# Any non-empty finite subset $\{x_1,x_2,...,x_k\}$ of $B$ has a g.l.b and l.u.b in $B$

Prove that any non-empty finite subset $$\{x_1,x_2,...,x_k\}$$ of $$B$$ has a g.l.b and l.u.b in $$B$$ where $$(B,\leq)$$ forms a lattice, i.e.

• $$(B, \leq)$$ is a partially ordered set
• Any two elements $$x, y\in B$$ have a g.l.b(greatest lower bound) $$x \land y$$ and an l.u.b(least upper bound) $$x \lor y$$

I've been thinking of induction, but I'm not sure that it'd work since we only have a partial order on $$B$$. Nevertheless,

1. Base case: Only one element, which is the g.l.b and l.u.b both
2. Induction hypothesis: Let's say the statement holds for sets of size $$n-1$$ and less
3. Consider a set of size $$n$$, namely $$\{x_1, x_2,...,x_n\}$$. $$\{x_1, x_2,...,x_{n-1}\} \subset \{x_1, x_2,...,x_n\}$$ has a g.l.b (say $$x_g$$) and an l.u.b (say $$x_l$$) in $$\{x_1, x_2,...,x_{n-1}\}$$. All that remains to be shown is that g.l.b($$x_1,...,x_n$$) = g.l.b($$x_g,x_n$$). Similarly for l.u.b.

I'm not sure how to proceed from here!

• You're on the right path! The last step is the use the definitions for GLB and LUB to show that $\mathrm{GLB}(x_g,x_n)$ satisfies that definition, and the same on the LUB. Commented Oct 28, 2020 at 15:13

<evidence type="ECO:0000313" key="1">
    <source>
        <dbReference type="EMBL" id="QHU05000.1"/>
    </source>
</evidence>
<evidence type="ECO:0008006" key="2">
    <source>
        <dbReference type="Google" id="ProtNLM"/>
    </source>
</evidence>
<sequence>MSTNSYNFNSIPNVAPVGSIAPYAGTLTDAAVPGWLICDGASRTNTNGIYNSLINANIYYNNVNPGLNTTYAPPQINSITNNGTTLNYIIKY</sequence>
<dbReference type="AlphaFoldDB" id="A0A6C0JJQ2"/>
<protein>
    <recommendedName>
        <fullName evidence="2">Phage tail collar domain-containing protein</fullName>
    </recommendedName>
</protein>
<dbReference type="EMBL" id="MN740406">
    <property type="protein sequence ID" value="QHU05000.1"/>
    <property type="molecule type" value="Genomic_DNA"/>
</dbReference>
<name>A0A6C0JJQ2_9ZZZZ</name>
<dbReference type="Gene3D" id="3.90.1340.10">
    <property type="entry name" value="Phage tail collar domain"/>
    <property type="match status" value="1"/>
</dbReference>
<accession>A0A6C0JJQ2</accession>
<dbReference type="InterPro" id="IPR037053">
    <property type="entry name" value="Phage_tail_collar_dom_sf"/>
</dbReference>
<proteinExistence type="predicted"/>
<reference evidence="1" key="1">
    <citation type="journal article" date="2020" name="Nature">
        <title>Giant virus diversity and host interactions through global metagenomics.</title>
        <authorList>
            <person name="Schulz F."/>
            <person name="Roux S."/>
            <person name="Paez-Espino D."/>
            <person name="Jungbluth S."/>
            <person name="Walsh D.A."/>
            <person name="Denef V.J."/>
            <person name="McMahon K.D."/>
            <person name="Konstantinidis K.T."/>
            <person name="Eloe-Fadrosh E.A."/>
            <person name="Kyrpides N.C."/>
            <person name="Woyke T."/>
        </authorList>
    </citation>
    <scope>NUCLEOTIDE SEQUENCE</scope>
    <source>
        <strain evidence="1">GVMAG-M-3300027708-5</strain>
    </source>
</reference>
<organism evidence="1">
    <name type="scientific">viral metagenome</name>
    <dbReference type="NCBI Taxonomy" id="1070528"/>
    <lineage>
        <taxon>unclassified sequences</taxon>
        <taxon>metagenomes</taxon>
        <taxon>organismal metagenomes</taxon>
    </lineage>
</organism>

• The approach that you have taken, coupled with Steven Stadnicki's comment seems best. A less desirable, but still do-able approach is to provide an algorithm for sorting the set, and demonstrate that after the algorithm completes, the first element in the set is the GLB and the last element in the set is the LUB. A typical single step in the algorithm would be something like, start with the set in any order (i.e. $\{x_1, x_2, \cdots, x_n\}$) and then start comparing elements. If (for example), $x_2 \leq x_1$, then have $x_2$ and $x_1$ "swap places". Commented Oct 28, 2020 at 18:29

We proceed by induction on $$k$$.
1. Base case: $$k=1$$. $$|X| = 1$$, and $$x_1$$ is its g.l.b and l.u.b both, since $$x_1 \leq x_1$$.
2. Induction Hypothesis: Let the statement hold for $$|X| \leq k-1$$.
3. Induction Step: Consider $$X = \{x_1,x_2,...,x_k\}$$ = $$\{x_1,...,x_{k-1}\} \cup {x_k}$$. $$\{x_1,...,x_{k-1}\}$$ has a g.l.b, say $$x_g \in B$$ (by the induction hypothesis). Moreover, $$x_g$$ and $$x_k$$ have a g.l.b, say $$x'_g$$. It remains to show that $$x'_g$$ is in fact the g.l.b of $$X$$. We have that $$x'_g \leq x_g,x_k$$, and if $$z\leq x_g,x_k$$ then $$z\leq x'_g$$. In addition, $$x_g \leq x_1,...,x_{k-1}$$ and if $$z \leq x_1,...,x_{k-1}$$ then $$z\leq x_g$$. Combining the above two statements, $$x'_g\leq x_1,...,x_k$$ and if $$z\leq x_1,...,x_k$$ then $$z\leq x'_g$$.